I understand this question to refer to the role of the Registrar of Friendly societies in relation to trade union regulation and governance. The Registrar of Friendly Societies has a range of functions relating to friendly societies, industrial and provident societies and trade unions, dating back to the late nineteenth century. The relevant legislation concerning trade unions is set down in the Trade Union Acts, 1871 to 1990. Under that legislation trade unions may register with the Registrar of Friendly Societies, subject to a range of obligations in relation to such registration. Principally, these include the following obligations:
to register their rules and the titles and names of officers,
to submit an annual return to the Registrar before the first day of June each year, specifying the receipts, funds, effects and expenditure of the trade union (which return to be accompanied by a copy of the audited accounts and a copy of the current rules),
to submit annually a copy of all alterations of rules, new rules, and change of officers made during the previous year, and
to maintain a registered office and to notify the Registrar of any change in the registered office.
In addition to maintaining a file on each registered trade union and making it available for inspection, for his part the Registrar must
issue a certificate of registration to trade unions
register the returns mentioned above
cancel/restore registered trade unions as appropriate, and
approve and register amalgamations and transfer of engagements.
The Registrar also has a number of specific powers in the area of investigation/dispute resolution:
to investigate complaints of discriminatory treatment against a non-contributor to a political fund. The Registrar may make an order to remedy the breach, which is binding and conclusive, and not subject to appeal (section 3(2) of the Trade Union Act 1913).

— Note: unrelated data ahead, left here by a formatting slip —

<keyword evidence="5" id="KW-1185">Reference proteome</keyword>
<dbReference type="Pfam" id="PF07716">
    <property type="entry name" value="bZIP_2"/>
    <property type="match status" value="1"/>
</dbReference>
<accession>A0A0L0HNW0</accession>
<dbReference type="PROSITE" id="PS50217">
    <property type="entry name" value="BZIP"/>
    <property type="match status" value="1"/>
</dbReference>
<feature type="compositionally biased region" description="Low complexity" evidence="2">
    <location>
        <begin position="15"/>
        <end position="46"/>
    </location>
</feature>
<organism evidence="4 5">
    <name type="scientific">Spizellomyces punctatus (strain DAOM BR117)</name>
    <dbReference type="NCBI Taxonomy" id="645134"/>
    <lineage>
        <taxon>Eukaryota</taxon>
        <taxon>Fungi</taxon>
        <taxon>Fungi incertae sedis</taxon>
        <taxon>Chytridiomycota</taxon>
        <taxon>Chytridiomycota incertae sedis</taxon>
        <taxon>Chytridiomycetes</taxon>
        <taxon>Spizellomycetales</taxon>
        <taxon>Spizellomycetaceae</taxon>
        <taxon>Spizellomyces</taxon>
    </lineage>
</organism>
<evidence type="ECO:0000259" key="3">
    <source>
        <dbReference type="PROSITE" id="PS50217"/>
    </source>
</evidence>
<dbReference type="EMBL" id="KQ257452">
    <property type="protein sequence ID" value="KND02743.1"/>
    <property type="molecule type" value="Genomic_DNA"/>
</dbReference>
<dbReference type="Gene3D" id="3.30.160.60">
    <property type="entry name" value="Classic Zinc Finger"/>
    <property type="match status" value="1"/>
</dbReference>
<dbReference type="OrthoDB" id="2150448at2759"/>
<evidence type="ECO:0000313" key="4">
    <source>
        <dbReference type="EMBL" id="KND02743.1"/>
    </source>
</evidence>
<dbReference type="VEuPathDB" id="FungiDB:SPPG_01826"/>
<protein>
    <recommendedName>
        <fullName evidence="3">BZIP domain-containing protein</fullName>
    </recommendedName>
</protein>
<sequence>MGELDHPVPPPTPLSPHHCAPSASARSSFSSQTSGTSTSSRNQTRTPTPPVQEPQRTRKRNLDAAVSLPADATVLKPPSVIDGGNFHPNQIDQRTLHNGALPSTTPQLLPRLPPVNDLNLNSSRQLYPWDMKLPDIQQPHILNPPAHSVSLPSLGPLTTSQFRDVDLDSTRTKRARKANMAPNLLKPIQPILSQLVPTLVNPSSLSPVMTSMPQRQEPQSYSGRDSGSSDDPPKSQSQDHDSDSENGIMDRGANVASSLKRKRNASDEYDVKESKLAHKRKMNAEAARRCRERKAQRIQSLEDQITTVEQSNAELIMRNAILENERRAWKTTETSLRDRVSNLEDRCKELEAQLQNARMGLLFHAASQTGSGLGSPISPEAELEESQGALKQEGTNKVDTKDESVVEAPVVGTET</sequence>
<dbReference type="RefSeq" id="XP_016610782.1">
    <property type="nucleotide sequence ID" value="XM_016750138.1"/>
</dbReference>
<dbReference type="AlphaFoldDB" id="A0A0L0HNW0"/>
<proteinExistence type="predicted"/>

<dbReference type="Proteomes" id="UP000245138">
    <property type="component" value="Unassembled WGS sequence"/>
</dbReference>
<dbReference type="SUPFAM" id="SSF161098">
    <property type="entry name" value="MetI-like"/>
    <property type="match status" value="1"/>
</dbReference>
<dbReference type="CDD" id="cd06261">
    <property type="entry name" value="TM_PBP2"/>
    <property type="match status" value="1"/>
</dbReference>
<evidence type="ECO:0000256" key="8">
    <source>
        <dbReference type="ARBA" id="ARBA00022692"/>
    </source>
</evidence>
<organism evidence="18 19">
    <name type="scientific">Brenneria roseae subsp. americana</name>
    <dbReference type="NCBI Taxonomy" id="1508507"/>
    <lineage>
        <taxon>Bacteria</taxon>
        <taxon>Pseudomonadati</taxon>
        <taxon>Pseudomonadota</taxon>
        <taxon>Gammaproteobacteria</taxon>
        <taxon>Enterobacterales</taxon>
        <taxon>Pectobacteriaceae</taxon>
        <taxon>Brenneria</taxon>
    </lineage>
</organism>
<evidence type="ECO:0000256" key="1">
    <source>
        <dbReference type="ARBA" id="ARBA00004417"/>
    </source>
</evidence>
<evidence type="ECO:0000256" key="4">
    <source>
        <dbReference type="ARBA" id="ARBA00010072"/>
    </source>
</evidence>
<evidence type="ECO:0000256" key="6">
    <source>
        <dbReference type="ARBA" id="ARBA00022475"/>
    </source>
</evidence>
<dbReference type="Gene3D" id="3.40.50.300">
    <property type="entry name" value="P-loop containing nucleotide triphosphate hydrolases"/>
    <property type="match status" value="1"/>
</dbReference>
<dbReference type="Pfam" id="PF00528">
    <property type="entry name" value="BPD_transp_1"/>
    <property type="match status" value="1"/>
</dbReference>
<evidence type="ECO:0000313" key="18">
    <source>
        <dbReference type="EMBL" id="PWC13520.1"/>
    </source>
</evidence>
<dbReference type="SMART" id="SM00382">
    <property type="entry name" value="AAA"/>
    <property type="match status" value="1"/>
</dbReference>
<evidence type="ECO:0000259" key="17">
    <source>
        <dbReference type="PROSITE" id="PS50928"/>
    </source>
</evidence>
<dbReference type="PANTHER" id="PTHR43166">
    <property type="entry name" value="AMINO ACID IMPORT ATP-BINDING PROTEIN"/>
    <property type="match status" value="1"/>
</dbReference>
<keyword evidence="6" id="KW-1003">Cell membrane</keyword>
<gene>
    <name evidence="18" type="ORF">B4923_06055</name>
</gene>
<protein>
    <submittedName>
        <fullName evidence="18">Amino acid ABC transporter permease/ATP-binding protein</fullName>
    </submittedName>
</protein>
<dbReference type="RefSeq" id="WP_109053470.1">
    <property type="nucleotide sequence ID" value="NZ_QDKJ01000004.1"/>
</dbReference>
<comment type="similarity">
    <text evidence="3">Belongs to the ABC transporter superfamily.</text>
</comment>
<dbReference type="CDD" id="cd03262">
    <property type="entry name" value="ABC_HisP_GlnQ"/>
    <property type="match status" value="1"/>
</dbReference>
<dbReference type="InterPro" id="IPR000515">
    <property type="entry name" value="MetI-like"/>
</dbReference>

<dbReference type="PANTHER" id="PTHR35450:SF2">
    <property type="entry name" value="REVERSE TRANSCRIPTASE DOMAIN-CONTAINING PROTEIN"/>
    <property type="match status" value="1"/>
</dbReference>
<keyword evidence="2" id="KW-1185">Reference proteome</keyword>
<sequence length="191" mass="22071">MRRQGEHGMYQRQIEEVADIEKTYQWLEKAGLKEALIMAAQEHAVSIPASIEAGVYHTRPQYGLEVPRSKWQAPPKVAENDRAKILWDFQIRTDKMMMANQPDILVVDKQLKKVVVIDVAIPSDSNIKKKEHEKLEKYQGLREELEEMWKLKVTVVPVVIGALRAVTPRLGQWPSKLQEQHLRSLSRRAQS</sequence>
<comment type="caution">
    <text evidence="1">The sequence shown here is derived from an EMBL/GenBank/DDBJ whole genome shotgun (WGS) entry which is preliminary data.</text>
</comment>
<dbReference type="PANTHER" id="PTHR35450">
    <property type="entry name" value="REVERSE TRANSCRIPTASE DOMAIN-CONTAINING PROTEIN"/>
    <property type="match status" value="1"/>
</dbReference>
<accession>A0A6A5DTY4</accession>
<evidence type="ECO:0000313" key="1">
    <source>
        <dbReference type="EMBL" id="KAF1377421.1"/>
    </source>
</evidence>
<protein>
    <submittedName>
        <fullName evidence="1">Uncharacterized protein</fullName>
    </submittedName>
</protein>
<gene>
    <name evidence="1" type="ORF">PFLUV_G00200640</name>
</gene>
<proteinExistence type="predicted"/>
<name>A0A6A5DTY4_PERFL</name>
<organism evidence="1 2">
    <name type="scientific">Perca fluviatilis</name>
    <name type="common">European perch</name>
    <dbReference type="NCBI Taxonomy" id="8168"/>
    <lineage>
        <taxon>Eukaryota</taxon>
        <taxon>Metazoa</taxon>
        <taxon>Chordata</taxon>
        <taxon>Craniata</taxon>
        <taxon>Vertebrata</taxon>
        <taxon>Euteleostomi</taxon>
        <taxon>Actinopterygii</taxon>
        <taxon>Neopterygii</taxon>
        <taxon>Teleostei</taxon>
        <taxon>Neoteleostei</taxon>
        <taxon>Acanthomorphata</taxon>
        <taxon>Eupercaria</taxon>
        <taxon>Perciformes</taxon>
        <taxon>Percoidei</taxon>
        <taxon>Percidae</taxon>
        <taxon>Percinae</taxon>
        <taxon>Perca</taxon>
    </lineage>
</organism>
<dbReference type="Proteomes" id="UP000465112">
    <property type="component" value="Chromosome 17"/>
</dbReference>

to investigate complaints under section 16(5) of the Industrial Relations Act 1990 concerning the operation of secret ballots, following which the Registrar may instruct a trade union to comply with the secret ballot provisions of the Act (section 14(2)). Where such instruction is disregarded the Registrar must inform the Minister, who may revoke the union's negotiating licence.
to hear disputes referred to the Registrar under section 10 of the Trade Union Act, 1975 concerning the passing of resolutions approving amalgamations of trade unions. Under this section, the Registrar may, at the request of the complainant or of the trade union, state a case for the opinion of the High Court on a question of law arising in the proceedings.
The powers of the Registrar in relation to such matters have rarely been exercised. The Registrar has no independent powers of investigation, and can only act where requested to do so on the specific areas mentioned above, or to refer a matter to the court in relation to wilful or fraudulent withholding of money. This latter option is also available to "any person" acting on behalf of a trade union. The Registrar reports annually to the Minister in respect of the principal matters transacted in the Registry in respect of registered trade unions. This report is laid before the Houses of the Oireachtas.